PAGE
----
‘The Chair’ is a dramedy worthy of a second season: A Review of the new Netflix series

From Dr. Cristina Yang in Grey’s Anatomy to Dr. Ji-Yoon Kim, chair of Pembroke University’s English Department, Sandra Oh has proven to be an effective voice for inclusion in the entertainment industry.

Sandra Oh in The Chair, a new Netflix series

The Chair is a notable addition to Netflix’s original series, newly released in August 20, 2021. The six, 30 min. episodes pack subject matters that are relevant in academia and society today. So, if you feel it has not fully delved into such issues, I hope a second season would allow it to elaborate.

The most obvious one is the academic chair, the symbol of authority in academia. Professor Ji-Yoon Kim, aptly played by Sandra Oh in an astute mix of comedic and realistic fervour, is the first Asian American and woman of colour to chair the English Department of Pembroke University, a second tier liberal arts college striving to remain relevant. Dr. Ji-Yoon Kim’s obstacles are duly multiplied just because of who she is, a woman English professor of Korean ancestry.

When talking with Yaz (Nana Mensah), a young, black woman faculty whom Ji-Yoon wants to appoint as distinguished lecturer, Ji-Yoon says, “when I first started, it was like ‘why some Asian lady teaching Emily Dickinson?'”

Ji-Yoon’s troubles are manifold. Enrolment in the English Department has dropped more than 30%, budget has been chopped, and many of the 87% white male faculty have long passed the borderline of retirement. Ji-Yoon’s department is striving to recover its raison d’être. Her own daughter Ju Ju asks her, “Why are you a doctor? You never help anybody.” A question must have lodged in many a minds.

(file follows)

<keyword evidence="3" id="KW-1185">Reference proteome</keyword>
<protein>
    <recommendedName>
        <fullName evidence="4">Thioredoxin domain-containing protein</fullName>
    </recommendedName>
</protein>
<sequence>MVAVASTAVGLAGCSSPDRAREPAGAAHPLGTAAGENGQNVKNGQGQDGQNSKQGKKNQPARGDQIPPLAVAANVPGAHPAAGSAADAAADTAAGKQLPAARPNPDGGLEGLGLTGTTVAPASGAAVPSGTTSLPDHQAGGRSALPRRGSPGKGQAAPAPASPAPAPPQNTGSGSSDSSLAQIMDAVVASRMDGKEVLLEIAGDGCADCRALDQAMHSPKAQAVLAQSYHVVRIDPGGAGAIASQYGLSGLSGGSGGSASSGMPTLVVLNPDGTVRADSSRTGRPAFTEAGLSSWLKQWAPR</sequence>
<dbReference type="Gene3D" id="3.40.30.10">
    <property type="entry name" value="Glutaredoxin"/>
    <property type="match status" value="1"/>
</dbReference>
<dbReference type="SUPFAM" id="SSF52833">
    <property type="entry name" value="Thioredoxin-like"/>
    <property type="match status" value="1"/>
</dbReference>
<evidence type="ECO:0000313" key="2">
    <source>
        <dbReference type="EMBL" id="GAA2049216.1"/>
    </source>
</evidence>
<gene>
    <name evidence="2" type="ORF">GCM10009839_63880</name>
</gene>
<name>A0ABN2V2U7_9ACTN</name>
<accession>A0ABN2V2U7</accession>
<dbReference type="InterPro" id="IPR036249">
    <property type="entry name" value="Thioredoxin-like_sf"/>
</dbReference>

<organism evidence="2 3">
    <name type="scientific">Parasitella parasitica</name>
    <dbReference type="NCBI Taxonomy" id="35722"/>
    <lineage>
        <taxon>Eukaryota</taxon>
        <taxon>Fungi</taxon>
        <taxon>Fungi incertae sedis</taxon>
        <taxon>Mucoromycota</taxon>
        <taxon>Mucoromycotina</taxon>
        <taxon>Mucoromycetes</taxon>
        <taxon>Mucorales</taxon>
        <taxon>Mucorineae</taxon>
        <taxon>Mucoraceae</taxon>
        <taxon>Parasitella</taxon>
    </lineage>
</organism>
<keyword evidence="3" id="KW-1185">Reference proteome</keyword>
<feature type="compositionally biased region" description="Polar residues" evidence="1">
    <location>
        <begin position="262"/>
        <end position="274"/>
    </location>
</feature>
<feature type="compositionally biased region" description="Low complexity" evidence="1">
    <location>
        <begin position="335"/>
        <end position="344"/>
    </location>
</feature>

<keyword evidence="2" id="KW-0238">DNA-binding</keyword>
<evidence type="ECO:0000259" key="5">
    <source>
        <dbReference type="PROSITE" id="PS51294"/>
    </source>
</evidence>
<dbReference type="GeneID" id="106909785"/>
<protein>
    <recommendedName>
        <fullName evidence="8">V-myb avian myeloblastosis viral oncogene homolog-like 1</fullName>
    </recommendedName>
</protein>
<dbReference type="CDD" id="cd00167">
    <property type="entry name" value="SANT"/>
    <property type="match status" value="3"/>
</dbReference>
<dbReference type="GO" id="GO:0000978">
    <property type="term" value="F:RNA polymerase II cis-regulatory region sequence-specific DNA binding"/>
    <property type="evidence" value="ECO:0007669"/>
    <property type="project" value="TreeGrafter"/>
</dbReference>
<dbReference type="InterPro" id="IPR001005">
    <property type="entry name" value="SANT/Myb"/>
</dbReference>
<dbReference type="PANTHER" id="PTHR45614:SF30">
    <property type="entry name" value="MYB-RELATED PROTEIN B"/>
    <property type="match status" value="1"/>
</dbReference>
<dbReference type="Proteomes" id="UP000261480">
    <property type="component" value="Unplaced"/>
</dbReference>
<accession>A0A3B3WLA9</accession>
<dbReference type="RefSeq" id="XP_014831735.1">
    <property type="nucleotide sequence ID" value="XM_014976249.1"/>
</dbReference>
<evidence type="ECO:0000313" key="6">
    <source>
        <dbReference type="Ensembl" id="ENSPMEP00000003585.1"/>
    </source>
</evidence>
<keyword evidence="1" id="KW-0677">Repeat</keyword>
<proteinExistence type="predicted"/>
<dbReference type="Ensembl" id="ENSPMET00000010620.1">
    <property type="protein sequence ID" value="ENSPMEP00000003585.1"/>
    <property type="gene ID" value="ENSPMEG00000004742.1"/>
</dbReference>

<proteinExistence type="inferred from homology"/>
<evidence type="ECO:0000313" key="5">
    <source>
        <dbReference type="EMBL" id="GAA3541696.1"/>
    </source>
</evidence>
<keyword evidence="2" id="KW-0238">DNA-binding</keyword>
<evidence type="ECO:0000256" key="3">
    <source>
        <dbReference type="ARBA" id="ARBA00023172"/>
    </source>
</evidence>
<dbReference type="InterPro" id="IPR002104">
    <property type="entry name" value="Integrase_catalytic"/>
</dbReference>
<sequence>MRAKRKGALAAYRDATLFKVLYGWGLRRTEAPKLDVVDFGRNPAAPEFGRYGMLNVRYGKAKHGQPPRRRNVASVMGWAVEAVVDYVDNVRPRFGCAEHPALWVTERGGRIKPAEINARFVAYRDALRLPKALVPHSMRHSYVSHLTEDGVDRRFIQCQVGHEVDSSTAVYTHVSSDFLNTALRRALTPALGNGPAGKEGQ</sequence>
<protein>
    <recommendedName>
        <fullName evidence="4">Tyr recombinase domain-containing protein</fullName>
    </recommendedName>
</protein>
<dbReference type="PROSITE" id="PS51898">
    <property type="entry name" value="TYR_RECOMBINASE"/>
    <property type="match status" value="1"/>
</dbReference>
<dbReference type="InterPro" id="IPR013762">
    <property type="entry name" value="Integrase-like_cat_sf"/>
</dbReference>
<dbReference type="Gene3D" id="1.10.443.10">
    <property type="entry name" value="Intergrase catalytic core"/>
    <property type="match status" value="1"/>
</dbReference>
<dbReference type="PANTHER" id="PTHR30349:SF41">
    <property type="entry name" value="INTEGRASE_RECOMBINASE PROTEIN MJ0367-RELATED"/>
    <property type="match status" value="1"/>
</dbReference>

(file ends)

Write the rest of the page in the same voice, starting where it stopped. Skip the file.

As for Ju Ju, a role superbly played by Everly Carganilla, she’s a heart-breaker. Ji-Yoon faces single-parenthood with added difficulties as Ju Ju is an adopted daughter of Hispanic heritage. Mother-daughter bond doesn’t come easily, especially with an intelligent and challenging child. Ji-Yoon has no other childminding support other than her reluctant, Korean father. The traditional Korean family event (E5) where a baby chooses her future career is interesting and adds spice to the academic scenes.

Characters are realistic, albeit in a comedy it’s expected to see overly dramatized ones like Bill (Jay Duplass), too stoned or drunk to remember he has a class to teach. His excuse, he’s still recovering from the loss of his wife, and a daughter who has just gone away for college and has no intention to return. The class he teaches, Death and Modernism, draws a full capacity all because of his popularity… but not for long.

As a comedy, the writing isn’t your LOL funny type. The humour, especially on the ripe old professors, tends towards cliché; nevertheless, the writing is interesting, especially when they try to include literary allusions into the dialogues. Knowing T. S. Eliot’s Prufrock just might enhance one’s enjoyment.

Overall, a subject matter that’s long due and a new series that deserves many more seasons to come.